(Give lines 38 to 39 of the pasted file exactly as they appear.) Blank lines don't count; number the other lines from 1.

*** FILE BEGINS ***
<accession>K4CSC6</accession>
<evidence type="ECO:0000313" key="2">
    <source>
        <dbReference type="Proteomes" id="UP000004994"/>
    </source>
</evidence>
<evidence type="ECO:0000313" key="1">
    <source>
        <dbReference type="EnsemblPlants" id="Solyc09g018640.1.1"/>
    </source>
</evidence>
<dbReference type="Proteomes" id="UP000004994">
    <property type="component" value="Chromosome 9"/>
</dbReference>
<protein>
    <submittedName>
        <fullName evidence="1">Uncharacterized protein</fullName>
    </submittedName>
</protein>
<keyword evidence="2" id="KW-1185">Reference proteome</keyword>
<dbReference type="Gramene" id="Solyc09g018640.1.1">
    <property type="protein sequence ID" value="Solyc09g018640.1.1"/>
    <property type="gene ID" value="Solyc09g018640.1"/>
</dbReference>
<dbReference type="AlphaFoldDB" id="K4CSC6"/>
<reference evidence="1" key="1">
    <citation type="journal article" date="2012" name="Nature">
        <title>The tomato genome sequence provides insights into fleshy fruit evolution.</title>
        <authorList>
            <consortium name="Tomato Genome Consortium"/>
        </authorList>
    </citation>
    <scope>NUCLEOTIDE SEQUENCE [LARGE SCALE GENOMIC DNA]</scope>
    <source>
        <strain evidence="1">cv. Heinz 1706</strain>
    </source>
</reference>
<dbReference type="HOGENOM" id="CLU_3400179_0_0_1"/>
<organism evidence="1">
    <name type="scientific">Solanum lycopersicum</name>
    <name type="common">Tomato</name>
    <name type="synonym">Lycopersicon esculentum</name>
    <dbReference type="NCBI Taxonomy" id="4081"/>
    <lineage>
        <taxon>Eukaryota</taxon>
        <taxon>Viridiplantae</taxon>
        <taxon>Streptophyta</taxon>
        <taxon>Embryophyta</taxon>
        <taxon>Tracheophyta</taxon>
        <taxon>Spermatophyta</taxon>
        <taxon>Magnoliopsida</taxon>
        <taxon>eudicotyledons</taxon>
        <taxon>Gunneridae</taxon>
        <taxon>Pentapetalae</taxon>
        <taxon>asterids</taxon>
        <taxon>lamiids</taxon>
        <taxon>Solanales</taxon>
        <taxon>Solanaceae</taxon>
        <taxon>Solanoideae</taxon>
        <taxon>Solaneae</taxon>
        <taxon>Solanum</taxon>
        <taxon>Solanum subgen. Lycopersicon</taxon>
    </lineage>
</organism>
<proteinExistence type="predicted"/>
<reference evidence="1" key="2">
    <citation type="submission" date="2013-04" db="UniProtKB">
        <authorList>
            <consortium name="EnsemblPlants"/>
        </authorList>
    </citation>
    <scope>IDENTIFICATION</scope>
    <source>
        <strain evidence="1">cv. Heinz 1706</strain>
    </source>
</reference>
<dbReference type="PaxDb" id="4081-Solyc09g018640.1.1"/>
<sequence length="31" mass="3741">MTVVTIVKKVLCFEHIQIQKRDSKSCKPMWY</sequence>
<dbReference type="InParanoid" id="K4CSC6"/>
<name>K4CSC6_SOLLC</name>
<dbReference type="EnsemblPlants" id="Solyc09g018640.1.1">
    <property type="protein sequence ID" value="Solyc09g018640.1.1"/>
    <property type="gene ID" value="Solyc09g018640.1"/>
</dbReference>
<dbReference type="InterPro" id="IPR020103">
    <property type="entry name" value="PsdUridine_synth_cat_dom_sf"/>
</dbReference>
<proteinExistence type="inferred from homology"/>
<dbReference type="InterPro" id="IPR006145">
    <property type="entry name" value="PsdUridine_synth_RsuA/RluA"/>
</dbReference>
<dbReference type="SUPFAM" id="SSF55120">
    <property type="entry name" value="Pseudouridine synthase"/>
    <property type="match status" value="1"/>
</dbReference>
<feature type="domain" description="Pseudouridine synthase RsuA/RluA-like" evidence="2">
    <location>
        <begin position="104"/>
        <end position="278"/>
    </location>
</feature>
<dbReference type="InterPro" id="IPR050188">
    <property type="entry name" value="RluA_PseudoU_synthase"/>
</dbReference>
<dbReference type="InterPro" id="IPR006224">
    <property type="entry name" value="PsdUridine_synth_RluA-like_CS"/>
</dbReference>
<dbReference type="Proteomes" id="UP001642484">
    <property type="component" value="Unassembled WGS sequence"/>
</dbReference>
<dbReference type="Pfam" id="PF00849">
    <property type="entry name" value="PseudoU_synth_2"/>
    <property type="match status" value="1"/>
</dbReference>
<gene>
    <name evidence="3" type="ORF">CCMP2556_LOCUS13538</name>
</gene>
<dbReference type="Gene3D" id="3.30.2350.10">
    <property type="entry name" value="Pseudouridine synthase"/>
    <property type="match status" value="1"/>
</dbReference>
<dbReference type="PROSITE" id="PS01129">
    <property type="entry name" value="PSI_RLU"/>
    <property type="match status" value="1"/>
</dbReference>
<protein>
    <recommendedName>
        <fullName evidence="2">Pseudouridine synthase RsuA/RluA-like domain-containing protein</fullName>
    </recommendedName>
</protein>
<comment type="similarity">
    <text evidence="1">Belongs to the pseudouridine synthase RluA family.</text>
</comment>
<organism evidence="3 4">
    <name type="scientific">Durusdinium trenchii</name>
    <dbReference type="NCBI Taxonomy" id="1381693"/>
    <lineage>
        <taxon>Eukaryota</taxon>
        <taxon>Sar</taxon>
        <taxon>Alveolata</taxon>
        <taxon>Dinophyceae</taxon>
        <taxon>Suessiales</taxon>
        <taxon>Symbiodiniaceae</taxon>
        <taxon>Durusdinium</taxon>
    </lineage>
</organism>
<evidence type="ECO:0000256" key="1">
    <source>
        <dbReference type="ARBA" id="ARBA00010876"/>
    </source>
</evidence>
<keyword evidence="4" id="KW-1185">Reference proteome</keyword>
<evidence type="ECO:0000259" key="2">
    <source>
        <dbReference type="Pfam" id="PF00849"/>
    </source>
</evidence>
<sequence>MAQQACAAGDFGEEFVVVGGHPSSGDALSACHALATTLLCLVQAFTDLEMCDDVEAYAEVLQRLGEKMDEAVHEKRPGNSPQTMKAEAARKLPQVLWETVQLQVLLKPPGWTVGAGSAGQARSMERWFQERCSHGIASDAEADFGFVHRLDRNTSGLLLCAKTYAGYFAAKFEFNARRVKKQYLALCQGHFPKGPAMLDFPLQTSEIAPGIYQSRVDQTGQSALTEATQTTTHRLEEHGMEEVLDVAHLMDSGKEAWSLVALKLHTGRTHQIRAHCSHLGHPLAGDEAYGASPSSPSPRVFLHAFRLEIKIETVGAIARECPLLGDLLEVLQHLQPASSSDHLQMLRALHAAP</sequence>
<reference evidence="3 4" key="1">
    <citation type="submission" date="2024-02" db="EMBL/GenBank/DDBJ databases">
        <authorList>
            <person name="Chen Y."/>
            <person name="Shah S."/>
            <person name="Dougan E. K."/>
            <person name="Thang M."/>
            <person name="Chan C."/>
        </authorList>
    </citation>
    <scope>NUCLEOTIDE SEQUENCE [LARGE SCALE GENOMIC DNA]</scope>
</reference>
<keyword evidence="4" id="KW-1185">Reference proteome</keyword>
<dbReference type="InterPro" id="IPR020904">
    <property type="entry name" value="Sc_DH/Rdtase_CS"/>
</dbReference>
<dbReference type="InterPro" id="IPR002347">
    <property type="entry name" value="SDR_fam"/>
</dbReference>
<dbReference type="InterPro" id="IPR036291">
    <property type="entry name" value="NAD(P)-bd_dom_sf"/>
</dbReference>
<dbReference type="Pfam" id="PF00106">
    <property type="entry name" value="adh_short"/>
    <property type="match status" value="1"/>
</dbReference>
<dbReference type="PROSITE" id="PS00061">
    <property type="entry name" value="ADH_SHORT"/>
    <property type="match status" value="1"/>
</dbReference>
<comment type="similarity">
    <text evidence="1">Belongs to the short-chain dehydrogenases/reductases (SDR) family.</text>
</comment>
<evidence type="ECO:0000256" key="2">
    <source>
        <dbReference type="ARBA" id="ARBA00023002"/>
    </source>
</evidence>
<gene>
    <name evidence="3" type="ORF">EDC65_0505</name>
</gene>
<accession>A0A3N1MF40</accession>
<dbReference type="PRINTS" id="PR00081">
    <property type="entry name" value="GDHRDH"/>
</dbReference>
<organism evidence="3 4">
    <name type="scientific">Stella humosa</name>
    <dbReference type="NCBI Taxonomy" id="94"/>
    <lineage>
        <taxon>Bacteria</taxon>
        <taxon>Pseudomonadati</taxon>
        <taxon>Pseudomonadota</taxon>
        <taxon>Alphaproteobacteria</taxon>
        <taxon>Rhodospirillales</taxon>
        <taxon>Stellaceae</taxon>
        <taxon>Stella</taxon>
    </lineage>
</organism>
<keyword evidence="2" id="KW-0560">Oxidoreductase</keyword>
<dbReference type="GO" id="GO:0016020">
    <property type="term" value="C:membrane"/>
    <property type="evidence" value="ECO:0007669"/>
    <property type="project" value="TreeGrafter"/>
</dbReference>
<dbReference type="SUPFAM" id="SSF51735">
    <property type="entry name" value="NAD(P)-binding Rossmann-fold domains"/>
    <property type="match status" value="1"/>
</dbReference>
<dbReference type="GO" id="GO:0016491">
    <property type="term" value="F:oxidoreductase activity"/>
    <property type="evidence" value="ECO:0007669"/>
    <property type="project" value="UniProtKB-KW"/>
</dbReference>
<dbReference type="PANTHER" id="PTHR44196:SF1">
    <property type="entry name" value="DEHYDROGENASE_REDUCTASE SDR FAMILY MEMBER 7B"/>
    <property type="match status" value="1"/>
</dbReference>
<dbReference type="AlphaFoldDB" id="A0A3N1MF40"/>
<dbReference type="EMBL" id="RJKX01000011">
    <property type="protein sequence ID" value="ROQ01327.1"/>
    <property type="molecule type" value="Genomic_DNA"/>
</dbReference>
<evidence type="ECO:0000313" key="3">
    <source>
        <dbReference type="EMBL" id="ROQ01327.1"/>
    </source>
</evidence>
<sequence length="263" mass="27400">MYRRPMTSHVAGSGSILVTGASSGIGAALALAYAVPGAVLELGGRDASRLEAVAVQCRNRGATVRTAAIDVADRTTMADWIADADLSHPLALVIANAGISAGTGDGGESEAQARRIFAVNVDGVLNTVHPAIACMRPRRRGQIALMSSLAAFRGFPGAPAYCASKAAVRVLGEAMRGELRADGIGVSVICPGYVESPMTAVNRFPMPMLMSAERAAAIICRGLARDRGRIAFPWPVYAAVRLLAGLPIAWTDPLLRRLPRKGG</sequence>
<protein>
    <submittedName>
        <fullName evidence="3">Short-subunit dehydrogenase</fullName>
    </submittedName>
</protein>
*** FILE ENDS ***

<dbReference type="HOGENOM" id="CLU_3400179_0_0_1"/>
<organism evidence="1">